US confirms undersea BP 'oil plume'
Government agency confirms presence of subsurface oil "in very low concentrations".
Last Modified: 09 Jun 2010 01:50 GMT
The spill is the largest in US history and continues to threaten the ecosystem and the economy [EPA]

US officials have found oil plumes from BP's blown-out wellhead floating beneath the surface in the Gulf of Mexico, confirming what many scientists have been saying for weeks.

The National Oceanic Atmospheric Administration (NOAA) said experts were investigating reports of the undersea oil plumes said to be as deep as 1,000 metres and have drifted as far as 230km from the gushing well.

"NOAA is confirming the presence of very low concentrations of subsurface oil," Jane Lubchenco, the administrator of the NOAA, told a briefing in Washington.

"The bottom line is, yes, there is oil in the water column."

Lubchenco said the oil is "in very low concentrations" and other NOAA research ships were in the Gulf to gather additional samples.

Official confirmation

The first official confirmation of undersea oil near BP's damaged well 1.6km beneath the ocean, comes after researchers analysed underwater samples for a second time.

in depth

Previously, both the NOAA and BP played down the possibility of undersea plumes.

When university researchers aboard the Pelican research ship last month reported finding an underwater plume roughly 32km long, the NOAA issued a statement criticising the findings as "misleading, premature and, in some cases, inaccurate".

BP officials said at the time that oil from the well rises to the surface because it is lighter than water.

"There aren't any plumes," Tony Hayward, BP's CEO, said on May 30.

Undersea oil depletes the water's oxygen content and threatens marine life such as mussels, clams, crabs, eels, jellyfish and shrimp.

But one researcher who recently studied the undersea oil on board a NOAA ship said the oil detected south of the spill site appeared to be in small concentrations.

"These are not like rivers of oil flowing down deep," said Daniel Torres, a scientist with Woods Hole Oceanographic Institution in Massachusetts. "We're detecting pretty low levels."

Coast Guard Admiral Thad Allen, the top US official overseeing the cleanup effort, said the government has little experience in dealing with subsea oil.

"We have not generally done subsurface responses," Allen told reporters. "In my own personal experience I have not dealt with it."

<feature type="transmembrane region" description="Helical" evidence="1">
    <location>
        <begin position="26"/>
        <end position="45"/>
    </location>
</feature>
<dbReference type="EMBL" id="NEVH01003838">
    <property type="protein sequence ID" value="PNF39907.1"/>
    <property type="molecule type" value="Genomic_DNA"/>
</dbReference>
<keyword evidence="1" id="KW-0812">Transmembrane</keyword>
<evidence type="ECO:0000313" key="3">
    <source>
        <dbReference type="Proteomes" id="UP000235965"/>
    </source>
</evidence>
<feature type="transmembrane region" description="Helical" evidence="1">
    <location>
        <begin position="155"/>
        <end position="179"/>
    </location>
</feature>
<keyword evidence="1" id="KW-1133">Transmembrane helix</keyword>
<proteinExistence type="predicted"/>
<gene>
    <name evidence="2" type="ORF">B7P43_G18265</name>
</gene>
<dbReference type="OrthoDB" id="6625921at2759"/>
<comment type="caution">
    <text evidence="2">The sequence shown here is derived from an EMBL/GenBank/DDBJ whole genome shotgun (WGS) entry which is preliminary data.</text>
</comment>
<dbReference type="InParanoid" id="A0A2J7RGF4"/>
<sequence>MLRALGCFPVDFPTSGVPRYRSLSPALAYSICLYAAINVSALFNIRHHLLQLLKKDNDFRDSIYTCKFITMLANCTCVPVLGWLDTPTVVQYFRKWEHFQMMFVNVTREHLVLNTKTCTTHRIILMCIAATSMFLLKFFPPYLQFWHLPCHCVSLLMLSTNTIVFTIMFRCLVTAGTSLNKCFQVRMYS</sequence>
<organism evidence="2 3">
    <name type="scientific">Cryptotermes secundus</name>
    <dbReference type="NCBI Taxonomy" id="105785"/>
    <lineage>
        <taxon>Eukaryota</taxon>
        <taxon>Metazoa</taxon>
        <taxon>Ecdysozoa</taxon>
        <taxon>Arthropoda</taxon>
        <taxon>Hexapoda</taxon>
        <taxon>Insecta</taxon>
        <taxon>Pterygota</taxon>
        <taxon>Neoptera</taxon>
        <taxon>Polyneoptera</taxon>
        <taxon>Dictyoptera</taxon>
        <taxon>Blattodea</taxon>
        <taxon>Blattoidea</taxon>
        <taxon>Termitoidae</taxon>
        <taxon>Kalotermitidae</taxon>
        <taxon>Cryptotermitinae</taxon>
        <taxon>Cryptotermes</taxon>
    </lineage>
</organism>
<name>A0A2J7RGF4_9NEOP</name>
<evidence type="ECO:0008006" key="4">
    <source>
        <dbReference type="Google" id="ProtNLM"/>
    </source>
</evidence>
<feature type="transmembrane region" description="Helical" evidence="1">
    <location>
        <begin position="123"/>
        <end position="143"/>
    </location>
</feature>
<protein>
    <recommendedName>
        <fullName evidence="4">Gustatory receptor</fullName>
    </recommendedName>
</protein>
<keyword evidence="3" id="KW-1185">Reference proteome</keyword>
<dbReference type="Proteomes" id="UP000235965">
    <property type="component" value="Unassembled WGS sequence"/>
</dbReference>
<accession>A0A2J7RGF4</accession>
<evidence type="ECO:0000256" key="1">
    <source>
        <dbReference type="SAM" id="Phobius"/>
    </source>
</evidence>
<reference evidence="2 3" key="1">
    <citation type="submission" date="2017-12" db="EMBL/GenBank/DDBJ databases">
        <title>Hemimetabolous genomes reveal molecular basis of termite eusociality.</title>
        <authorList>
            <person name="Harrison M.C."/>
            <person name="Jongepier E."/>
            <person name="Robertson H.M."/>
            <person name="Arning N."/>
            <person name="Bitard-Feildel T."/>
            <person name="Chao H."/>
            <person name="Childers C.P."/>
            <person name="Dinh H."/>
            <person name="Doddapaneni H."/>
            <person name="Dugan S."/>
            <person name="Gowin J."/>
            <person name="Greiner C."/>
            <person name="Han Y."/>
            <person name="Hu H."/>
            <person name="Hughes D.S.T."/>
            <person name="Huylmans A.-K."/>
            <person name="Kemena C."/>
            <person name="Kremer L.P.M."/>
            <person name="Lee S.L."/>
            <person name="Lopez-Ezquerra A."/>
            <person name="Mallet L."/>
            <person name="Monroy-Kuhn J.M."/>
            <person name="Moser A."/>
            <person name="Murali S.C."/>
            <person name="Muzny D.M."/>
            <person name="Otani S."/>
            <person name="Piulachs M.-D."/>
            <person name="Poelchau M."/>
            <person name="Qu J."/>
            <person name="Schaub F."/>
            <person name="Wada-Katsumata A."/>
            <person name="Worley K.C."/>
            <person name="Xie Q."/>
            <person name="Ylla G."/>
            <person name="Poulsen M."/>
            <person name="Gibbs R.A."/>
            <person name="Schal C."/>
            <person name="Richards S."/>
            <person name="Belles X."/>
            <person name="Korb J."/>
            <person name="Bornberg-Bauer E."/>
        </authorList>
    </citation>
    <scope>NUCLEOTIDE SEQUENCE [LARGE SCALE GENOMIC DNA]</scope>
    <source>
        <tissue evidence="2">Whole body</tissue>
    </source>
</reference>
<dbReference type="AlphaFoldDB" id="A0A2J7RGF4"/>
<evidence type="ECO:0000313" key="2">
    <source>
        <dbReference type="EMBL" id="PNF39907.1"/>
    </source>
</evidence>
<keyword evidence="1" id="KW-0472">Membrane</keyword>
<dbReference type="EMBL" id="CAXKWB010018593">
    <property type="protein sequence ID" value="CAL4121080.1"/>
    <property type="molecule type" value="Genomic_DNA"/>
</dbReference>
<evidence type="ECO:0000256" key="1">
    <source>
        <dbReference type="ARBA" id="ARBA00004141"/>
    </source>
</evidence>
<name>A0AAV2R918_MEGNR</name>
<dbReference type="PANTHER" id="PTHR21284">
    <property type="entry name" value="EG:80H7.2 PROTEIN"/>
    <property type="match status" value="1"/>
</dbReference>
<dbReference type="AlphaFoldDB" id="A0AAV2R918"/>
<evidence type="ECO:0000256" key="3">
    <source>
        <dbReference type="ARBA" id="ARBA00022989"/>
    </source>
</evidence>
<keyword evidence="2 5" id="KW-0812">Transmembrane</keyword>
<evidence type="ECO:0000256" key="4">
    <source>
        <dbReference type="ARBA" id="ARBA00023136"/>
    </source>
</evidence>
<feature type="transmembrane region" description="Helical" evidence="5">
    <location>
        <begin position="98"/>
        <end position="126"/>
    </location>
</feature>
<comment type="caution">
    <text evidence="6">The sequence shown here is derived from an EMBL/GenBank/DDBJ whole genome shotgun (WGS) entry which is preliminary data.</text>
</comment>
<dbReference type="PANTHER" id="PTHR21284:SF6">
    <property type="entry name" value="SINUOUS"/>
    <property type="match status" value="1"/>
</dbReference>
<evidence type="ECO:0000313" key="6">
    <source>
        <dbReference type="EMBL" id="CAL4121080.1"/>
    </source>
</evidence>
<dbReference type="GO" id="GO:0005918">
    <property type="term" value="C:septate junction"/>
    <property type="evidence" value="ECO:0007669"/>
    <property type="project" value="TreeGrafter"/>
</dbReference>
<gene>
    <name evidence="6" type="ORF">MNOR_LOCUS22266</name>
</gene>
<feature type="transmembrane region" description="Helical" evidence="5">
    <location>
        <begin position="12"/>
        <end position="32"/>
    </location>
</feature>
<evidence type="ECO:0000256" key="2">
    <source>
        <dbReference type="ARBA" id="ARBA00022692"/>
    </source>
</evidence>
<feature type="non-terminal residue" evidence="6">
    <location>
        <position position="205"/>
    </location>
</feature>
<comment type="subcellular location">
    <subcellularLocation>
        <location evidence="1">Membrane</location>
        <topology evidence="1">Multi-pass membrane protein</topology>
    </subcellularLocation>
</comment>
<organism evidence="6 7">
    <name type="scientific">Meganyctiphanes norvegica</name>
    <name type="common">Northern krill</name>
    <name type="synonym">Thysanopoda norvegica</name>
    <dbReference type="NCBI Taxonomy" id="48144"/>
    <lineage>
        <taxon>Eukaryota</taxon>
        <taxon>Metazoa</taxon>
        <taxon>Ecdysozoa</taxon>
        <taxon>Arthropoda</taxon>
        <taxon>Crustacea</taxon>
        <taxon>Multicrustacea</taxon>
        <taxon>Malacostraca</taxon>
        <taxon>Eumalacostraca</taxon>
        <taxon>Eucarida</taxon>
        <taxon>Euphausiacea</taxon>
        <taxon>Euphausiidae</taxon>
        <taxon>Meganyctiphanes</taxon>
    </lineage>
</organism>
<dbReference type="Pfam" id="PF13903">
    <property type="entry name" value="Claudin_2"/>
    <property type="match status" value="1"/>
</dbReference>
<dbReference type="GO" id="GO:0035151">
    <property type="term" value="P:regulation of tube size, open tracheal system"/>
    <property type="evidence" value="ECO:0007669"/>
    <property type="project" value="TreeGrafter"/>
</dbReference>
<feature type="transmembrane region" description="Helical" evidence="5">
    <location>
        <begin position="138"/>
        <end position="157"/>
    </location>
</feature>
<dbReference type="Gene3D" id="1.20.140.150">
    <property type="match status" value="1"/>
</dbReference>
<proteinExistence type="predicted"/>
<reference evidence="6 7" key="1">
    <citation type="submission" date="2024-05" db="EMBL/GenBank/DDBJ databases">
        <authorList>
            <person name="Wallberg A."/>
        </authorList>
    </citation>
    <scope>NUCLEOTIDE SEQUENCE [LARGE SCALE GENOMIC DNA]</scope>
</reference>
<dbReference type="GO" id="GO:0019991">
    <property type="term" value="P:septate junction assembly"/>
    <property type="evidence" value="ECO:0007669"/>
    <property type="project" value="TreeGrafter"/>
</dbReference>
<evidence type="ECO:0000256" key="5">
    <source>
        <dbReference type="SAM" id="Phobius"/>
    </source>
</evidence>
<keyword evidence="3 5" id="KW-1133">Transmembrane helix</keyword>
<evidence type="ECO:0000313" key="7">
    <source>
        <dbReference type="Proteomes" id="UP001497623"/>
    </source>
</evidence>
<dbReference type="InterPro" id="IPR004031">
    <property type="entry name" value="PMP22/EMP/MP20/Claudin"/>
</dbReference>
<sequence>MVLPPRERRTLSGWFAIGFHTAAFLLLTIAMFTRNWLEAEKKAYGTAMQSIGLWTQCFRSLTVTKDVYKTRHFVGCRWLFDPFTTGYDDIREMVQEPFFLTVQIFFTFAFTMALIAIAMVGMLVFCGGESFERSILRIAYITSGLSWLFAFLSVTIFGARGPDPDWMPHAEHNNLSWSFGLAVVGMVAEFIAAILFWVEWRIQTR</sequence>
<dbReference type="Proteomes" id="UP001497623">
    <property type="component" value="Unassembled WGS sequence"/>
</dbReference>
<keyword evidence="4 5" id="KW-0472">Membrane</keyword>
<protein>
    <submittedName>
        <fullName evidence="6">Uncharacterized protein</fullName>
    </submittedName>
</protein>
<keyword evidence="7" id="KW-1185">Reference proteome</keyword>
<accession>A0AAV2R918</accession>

BP has sprayed about 3.8 million litres of chemical dispersant on oil at the ocean surface and well head, which causes the oil to either dissipate or sink to the ocean floor.

New drilling rules

Meanwhile, the White House on Tuesday released new rules to allow the resumption of oil drilling in waters about 150 metres deep in the Gulf of Mexico, following a six-month freeze on deep-sea drilling in the aftermath of the BP crisis.

Obama says the US is 'going to need to increase domestic oil production' [AFP]

The US interior department issued tougher safety requirements on companies to certify that their blowout preventers work, be ready to conduct at least two tests of cement barriers in underwater wells and follow new casing installation procedures on wells, before beginning any new drilling.

Drilling operators have until June 17 to meet the blowout preventer requirements and must submit their safety certifications by June 28 or face shutdown.

Barack Obama, the US president, said he still supported offshore drilling but said oil companies would face greater oversight.

"I believe that we're going to need to increase domestic oil production," he said in an interview with NBC's Today Show.

"But we can't do these things unless we've got confidence that somebody's looking over the shoulder of these folks because the systems have gotten too complicated for us to simply say, 'you know what, you can go do what you want'," Obama said.

Tuesday's announcement came as the president prepared to head back to the Gulf coast next week for a two-day visit to Mississippi, Alabama and Florida.

Meanwhile BP said the cap over the broken well head was collecting more gushing crude every day, and that the current collection device on the surface was already nearing its daily capacity so the company would burn off some of the oil collected.

BP will also boost capacity by bringing in a floating platform it believes can process most of the flow, officials added.

The oil began gushing after an explosion at the BP-operated Deepwater Horizon oil rig on April 20. The platform sank two days later.

The slick from the ruptured pipe has stained beaches and marshes in spots along more than 160km of the US coast from Louisiana to Florida and a sheen on the sea surface has been spotted as far as about 240km west of the city of Tampa in Florida.

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